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Irène Joliot-Curie and Artificial Radioactivity

Irène Joliot-Curie and Artificial Radioactivity

On September 12, 1897, French Physicist and Nobel Laureate Irène Joliot-Curie was born. She was the daughter of Marie Skłodowska-Curie and Pierre Curie and the wife of Frédéric Joliot-Curie, with whom she jointly was awarded the Nobel Prize for Chemistry in 1935 for their discovery of artificial radioactivity. In the Footsteps of Giants Irène Curie was the elder daughter of Nobel Prize winners Marie and Pierre Curie.[3] When she was eight years…
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Wilhelm Ostwald and the Foundation of Modern Physical Chemistry

Wilhelm Ostwald and the Foundation of Modern Physical Chemistry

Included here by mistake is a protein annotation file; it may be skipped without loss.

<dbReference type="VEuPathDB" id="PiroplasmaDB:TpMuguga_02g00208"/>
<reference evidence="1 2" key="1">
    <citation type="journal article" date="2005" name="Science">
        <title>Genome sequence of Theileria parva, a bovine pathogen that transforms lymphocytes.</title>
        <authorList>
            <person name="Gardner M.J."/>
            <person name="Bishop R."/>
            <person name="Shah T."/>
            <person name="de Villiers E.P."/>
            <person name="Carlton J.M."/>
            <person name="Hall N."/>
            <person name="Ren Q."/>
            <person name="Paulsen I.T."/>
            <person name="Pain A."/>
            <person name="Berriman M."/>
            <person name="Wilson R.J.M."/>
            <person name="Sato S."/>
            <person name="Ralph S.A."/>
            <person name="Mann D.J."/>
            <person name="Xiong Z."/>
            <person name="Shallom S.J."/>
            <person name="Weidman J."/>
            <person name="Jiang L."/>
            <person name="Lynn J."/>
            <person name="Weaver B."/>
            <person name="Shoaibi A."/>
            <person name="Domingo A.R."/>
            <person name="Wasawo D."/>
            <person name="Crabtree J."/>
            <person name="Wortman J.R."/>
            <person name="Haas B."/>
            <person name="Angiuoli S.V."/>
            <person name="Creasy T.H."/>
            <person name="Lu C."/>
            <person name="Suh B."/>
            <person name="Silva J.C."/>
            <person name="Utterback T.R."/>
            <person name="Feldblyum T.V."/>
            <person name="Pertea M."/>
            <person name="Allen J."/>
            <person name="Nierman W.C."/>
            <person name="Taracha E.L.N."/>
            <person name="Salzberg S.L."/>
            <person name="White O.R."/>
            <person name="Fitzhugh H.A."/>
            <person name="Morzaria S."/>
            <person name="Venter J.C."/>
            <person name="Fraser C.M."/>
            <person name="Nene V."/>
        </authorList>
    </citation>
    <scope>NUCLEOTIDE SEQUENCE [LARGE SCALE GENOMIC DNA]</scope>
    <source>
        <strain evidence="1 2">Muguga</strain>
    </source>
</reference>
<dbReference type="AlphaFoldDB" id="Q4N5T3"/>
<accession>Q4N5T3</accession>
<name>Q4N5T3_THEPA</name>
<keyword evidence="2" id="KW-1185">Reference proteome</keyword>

On September 2, 1853, Baltic German chemist and Nobel Laureate Wilhelm Ostwald was born. He is credited with being one of the modern founders of the field of physical chemistry and received the 1909 Nobel Prize in Chemistry for his work on catalysis, chemical equilibria and reaction velocities. „Katalyse ist die Beschleunigung eines langsam verlaufenden chemischen Vorgangs durch die Gegenwart eines fremden Stoffes.“ – Wilhelm Oswald, 1894 Wilhelm Ostwald – Early Life…
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Felix Hoffmann and the Synthesis of Aspirin

Felix Hoffmann and the Synthesis of Aspirin

On August 10, 1897, German chemist Felix Hoffmann  synthesized acetylsalicylic acid (ASA) in a stable form usable for medical applications. In 1899 it was marketed for the first time under the trade name Aspirin. Acetylsalicylic acid, the active ingredient of aspirin, was first discovered from the bark of the willow tree in 1763 by Edward Stone of Wadham College, University of Oxford. Felix Hoffmann – Early Years Felix Hoffmann was born on January…